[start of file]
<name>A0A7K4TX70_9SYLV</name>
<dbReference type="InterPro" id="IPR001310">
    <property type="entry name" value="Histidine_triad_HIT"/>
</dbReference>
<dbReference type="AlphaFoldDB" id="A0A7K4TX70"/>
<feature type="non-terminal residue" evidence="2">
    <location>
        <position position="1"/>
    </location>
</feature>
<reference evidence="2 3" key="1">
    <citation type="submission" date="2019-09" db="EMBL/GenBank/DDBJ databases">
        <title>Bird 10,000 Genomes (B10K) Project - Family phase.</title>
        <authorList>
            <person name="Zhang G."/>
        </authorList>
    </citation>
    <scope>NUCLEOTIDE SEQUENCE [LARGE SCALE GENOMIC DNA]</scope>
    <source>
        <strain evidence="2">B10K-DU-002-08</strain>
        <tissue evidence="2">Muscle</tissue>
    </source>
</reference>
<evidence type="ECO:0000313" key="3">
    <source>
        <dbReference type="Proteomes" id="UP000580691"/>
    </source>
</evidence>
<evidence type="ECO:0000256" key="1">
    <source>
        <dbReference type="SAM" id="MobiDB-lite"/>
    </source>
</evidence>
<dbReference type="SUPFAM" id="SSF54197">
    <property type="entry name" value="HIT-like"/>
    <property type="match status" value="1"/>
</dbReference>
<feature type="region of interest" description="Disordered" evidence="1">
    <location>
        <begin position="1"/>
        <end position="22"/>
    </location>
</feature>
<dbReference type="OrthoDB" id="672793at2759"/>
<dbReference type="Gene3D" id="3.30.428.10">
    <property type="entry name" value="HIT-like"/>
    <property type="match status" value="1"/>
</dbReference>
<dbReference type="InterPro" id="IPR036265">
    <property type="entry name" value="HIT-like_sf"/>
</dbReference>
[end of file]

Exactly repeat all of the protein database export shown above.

<name>A0A7K4TX70_9SYLV</name>
<dbReference type="InterPro" id="IPR001310">
    <property type="entry name" value="Histidine_triad_HIT"/>
</dbReference>
<dbReference type="AlphaFoldDB" id="A0A7K4TX70"/>
<feature type="non-terminal residue" evidence="2">
    <location>
        <position position="1"/>
    </location>
</feature>
<reference evidence="2 3" key="1">
    <citation type="submission" date="2019-09" db="EMBL/GenBank/DDBJ databases">
        <title>Bird 10,000 Genomes (B10K) Project - Family phase.</title>
        <authorList>
            <person name="Zhang G."/>
        </authorList>
    </citation>
    <scope>NUCLEOTIDE SEQUENCE [LARGE SCALE GENOMIC DNA]</scope>
    <source>
        <strain evidence="2">B10K-DU-002-08</strain>
        <tissue evidence="2">Muscle</tissue>
    </source>
</reference>
<evidence type="ECO:0000313" key="3">
    <source>
        <dbReference type="Proteomes" id="UP000580691"/>
    </source>
</evidence>
<evidence type="ECO:0000256" key="1">
    <source>
        <dbReference type="SAM" id="MobiDB-lite"/>
    </source>
</evidence>
<dbReference type="SUPFAM" id="SSF54197">
    <property type="entry name" value="HIT-like"/>
    <property type="match status" value="1"/>
</dbReference>
<feature type="region of interest" description="Disordered" evidence="1">
    <location>
        <begin position="1"/>
        <end position="22"/>
    </location>
</feature>
<dbReference type="OrthoDB" id="672793at2759"/>
<dbReference type="Gene3D" id="3.30.428.10">
    <property type="entry name" value="HIT-like"/>
    <property type="match status" value="1"/>
</dbReference>
<dbReference type="InterPro" id="IPR036265">
    <property type="entry name" value="HIT-like_sf"/>
</dbReference>